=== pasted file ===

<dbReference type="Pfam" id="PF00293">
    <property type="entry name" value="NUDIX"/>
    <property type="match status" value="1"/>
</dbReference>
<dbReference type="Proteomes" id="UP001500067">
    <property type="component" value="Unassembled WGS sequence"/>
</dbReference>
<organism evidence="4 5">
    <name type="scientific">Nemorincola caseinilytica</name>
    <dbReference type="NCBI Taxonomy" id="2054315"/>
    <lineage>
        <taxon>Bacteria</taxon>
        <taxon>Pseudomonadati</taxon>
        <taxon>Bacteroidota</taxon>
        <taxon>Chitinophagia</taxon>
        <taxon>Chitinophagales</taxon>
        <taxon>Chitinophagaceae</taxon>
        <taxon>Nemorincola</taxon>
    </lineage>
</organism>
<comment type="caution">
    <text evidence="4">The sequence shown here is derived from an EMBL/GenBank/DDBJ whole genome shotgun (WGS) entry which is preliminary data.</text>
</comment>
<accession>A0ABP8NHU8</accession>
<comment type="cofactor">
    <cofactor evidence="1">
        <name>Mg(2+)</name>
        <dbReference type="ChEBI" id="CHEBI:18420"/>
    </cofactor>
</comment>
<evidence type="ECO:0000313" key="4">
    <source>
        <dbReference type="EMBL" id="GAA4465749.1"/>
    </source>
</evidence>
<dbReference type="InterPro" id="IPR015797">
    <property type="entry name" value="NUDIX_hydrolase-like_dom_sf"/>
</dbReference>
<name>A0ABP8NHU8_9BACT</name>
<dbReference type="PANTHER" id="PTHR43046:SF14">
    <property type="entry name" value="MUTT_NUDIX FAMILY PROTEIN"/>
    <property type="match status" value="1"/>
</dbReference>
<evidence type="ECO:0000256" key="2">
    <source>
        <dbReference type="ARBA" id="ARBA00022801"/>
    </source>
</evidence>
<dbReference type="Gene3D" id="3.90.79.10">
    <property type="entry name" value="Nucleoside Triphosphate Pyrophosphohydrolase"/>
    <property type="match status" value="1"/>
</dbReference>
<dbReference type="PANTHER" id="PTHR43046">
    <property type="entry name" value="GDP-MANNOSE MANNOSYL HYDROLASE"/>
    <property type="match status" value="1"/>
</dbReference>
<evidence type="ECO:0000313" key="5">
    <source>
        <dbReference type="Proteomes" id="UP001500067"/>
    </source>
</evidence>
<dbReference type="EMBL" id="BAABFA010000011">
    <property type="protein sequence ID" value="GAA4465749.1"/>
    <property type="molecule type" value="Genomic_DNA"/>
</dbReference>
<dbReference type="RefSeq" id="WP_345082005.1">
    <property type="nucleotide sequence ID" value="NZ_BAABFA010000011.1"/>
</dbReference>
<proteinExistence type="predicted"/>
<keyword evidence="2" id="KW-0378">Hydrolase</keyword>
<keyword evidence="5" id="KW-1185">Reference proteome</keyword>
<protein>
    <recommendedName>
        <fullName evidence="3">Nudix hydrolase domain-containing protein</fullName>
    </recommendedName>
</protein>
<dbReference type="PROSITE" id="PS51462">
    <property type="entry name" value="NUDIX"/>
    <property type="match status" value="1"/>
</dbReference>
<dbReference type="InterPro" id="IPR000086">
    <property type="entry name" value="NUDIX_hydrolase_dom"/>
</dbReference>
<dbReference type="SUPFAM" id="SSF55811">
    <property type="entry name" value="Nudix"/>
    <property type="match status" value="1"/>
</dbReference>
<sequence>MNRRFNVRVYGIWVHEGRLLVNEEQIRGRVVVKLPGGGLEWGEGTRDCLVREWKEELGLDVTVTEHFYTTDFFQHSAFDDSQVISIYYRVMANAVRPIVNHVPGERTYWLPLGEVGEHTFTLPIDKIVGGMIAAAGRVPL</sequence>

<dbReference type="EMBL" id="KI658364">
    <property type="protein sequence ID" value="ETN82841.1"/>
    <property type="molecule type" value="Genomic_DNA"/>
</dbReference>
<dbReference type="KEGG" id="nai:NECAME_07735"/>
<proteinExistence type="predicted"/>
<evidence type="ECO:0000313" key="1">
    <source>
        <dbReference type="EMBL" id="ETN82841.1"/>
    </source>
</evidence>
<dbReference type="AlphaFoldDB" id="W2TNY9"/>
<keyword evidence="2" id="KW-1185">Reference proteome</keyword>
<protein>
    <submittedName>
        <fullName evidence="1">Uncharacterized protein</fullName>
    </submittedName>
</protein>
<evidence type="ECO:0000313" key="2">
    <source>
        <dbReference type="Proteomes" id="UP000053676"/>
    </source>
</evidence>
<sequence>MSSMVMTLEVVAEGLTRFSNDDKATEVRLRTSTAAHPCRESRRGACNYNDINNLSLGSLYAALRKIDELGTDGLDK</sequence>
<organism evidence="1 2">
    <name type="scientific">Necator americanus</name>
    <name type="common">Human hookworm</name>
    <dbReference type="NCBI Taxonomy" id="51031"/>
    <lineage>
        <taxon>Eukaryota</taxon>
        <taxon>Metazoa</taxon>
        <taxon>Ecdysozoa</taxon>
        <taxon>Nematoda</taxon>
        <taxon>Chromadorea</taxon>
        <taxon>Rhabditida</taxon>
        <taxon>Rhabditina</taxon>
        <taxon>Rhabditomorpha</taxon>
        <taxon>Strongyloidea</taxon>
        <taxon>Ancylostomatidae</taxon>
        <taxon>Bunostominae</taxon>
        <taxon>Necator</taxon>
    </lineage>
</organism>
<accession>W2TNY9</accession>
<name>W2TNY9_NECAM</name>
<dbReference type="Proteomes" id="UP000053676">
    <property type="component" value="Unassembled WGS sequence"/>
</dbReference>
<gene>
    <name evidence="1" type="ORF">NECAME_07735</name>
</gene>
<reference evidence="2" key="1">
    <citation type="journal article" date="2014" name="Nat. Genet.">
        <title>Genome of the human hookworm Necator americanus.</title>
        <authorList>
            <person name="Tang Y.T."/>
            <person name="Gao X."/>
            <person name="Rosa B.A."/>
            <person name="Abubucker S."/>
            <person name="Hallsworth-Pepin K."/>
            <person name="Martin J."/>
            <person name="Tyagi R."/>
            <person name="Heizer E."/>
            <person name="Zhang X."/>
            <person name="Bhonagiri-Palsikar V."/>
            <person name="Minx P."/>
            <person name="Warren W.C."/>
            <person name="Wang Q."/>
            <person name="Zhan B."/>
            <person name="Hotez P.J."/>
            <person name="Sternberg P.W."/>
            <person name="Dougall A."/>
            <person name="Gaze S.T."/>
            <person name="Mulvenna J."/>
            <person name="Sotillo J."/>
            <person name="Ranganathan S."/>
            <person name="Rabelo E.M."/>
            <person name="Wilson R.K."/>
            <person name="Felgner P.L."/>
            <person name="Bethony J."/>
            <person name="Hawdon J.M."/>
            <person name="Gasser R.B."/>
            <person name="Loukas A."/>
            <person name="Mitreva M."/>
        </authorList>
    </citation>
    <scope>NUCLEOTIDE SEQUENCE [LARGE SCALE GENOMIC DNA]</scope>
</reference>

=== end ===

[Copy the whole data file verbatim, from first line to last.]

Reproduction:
<dbReference type="Pfam" id="PF00293">
    <property type="entry name" value="NUDIX"/>
    <property type="match status" value="1"/>
</dbReference>
<dbReference type="Proteomes" id="UP001500067">
    <property type="component" value="Unassembled WGS sequence"/>
</dbReference>
<organism evidence="4 5">
    <name type="scientific">Nemorincola caseinilytica</name>
    <dbReference type="NCBI Taxonomy" id="2054315"/>
    <lineage>
        <taxon>Bacteria</taxon>
        <taxon>Pseudomonadati</taxon>
        <taxon>Bacteroidota</taxon>
        <taxon>Chitinophagia</taxon>
        <taxon>Chitinophagales</taxon>
        <taxon>Chitinophagaceae</taxon>
        <taxon>Nemorincola</taxon>
    </lineage>
</organism>
<comment type="caution">
    <text evidence="4">The sequence shown here is derived from an EMBL/GenBank/DDBJ whole genome shotgun (WGS) entry which is preliminary data.</text>
</comment>
<accession>A0ABP8NHU8</accession>
<comment type="cofactor">
    <cofactor evidence="1">
        <name>Mg(2+)</name>
        <dbReference type="ChEBI" id="CHEBI:18420"/>
    </cofactor>
</comment>
<evidence type="ECO:0000313" key="4">
    <source>
        <dbReference type="EMBL" id="GAA4465749.1"/>
    </source>
</evidence>
<dbReference type="InterPro" id="IPR015797">
    <property type="entry name" value="NUDIX_hydrolase-like_dom_sf"/>
</dbReference>
<name>A0ABP8NHU8_9BACT</name>
<dbReference type="PANTHER" id="PTHR43046:SF14">
    <property type="entry name" value="MUTT_NUDIX FAMILY PROTEIN"/>
    <property type="match status" value="1"/>
</dbReference>
<evidence type="ECO:0000256" key="2">
    <source>
        <dbReference type="ARBA" id="ARBA00022801"/>
    </source>
</evidence>
<dbReference type="Gene3D" id="3.90.79.10">
    <property type="entry name" value="Nucleoside Triphosphate Pyrophosphohydrolase"/>
    <property type="match status" value="1"/>
</dbReference>
<dbReference type="PANTHER" id="PTHR43046">
    <property type="entry name" value="GDP-MANNOSE MANNOSYL HYDROLASE"/>
    <property type="match status" value="1"/>
</dbReference>
<evidence type="ECO:0000313" key="5">
    <source>
        <dbReference type="Proteomes" id="UP001500067"/>
    </source>
</evidence>
<dbReference type="EMBL" id="BAABFA010000011">
    <property type="protein sequence ID" value="GAA4465749.1"/>
    <property type="molecule type" value="Genomic_DNA"/>
</dbReference>
<dbReference type="RefSeq" id="WP_345082005.1">
    <property type="nucleotide sequence ID" value="NZ_BAABFA010000011.1"/>
</dbReference>
<proteinExistence type="predicted"/>
<keyword evidence="2" id="KW-0378">Hydrolase</keyword>
<keyword evidence="5" id="KW-1185">Reference proteome</keyword>
<protein>
    <recommendedName>
        <fullName evidence="3">Nudix hydrolase domain-containing protein</fullName>
    </recommendedName>
</protein>
<dbReference type="PROSITE" id="PS51462">
    <property type="entry name" value="NUDIX"/>
    <property type="match status" value="1"/>
</dbReference>
<dbReference type="InterPro" id="IPR000086">
    <property type="entry name" value="NUDIX_hydrolase_dom"/>
</dbReference>
<dbReference type="SUPFAM" id="SSF55811">
    <property type="entry name" value="Nudix"/>
    <property type="match status" value="1"/>
</dbReference>
<sequence>MNRRFNVRVYGIWVHEGRLLVNEEQIRGRVVVKLPGGGLEWGEGTRDCLVREWKEELGLDVTVTEHFYTTDFFQHSAFDDSQVISIYYRVMANAVRPIVNHVPGERTYWLPLGEVGEHTFTLPIDKIVGGMIAAAGRVPL</sequence>

<dbReference type="EMBL" id="KI658364">
    <property type="protein sequence ID" value="ETN82841.1"/>
    <property type="molecule type" value="Genomic_DNA"/>
</dbReference>
<dbReference type="KEGG" id="nai:NECAME_07735"/>
<proteinExistence type="predicted"/>
<evidence type="ECO:0000313" key="1">
    <source>
        <dbReference type="EMBL" id="ETN82841.1"/>
    </source>
</evidence>
<dbReference type="AlphaFoldDB" id="W2TNY9"/>
<keyword evidence="2" id="KW-1185">Reference proteome</keyword>
<protein>
    <submittedName>
        <fullName evidence="1">Uncharacterized protein</fullName>
    </submittedName>
</protein>
<evidence type="ECO:0000313" key="2">
    <source>
        <dbReference type="Proteomes" id="UP000053676"/>
    </source>
</evidence>
<sequence>MSSMVMTLEVVAEGLTRFSNDDKATEVRLRTSTAAHPCRESRRGACNYNDINNLSLGSLYAALRKIDELGTDGLDK</sequence>
<organism evidence="1 2">
    <name type="scientific">Necator americanus</name>
    <name type="common">Human hookworm</name>
    <dbReference type="NCBI Taxonomy" id="51031"/>
    <lineage>
        <taxon>Eukaryota</taxon>
        <taxon>Metazoa</taxon>
        <taxon>Ecdysozoa</taxon>
        <taxon>Nematoda</taxon>
        <taxon>Chromadorea</taxon>
        <taxon>Rhabditida</taxon>
        <taxon>Rhabditina</taxon>
        <taxon>Rhabditomorpha</taxon>
        <taxon>Strongyloidea</taxon>
        <taxon>Ancylostomatidae</taxon>
        <taxon>Bunostominae</taxon>
        <taxon>Necator</taxon>
    </lineage>
</organism>
<accession>W2TNY9</accession>
<name>W2TNY9_NECAM</name>
<dbReference type="Proteomes" id="UP000053676">
    <property type="component" value="Unassembled WGS sequence"/>
</dbReference>
<gene>
    <name evidence="1" type="ORF">NECAME_07735</name>
</gene>
<reference evidence="2" key="1">
    <citation type="journal article" date="2014" name="Nat. Genet.">
        <title>Genome of the human hookworm Necator americanus.</title>
        <authorList>
            <person name="Tang Y.T."/>
            <person name="Gao X."/>
            <person name="Rosa B.A."/>
            <person name="Abubucker S."/>
            <person name="Hallsworth-Pepin K."/>
            <person name="Martin J."/>
            <person name="Tyagi R."/>
            <person name="Heizer E."/>
            <person name="Zhang X."/>
            <person name="Bhonagiri-Palsikar V."/>
            <person name="Minx P."/>
            <person name="Warren W.C."/>
            <person name="Wang Q."/>
            <person name="Zhan B."/>
            <person name="Hotez P.J."/>
            <person name="Sternberg P.W."/>
            <person name="Dougall A."/>
            <person name="Gaze S.T."/>
            <person name="Mulvenna J."/>
            <person name="Sotillo J."/>
            <person name="Ranganathan S."/>
            <person name="Rabelo E.M."/>
            <person name="Wilson R.K."/>
            <person name="Felgner P.L."/>
            <person name="Bethony J."/>
            <person name="Hawdon J.M."/>
            <person name="Gasser R.B."/>
            <person name="Loukas A."/>
            <person name="Mitreva M."/>
        </authorList>
    </citation>
    <scope>NUCLEOTIDE SEQUENCE [LARGE SCALE GENOMIC DNA]</scope>
</reference>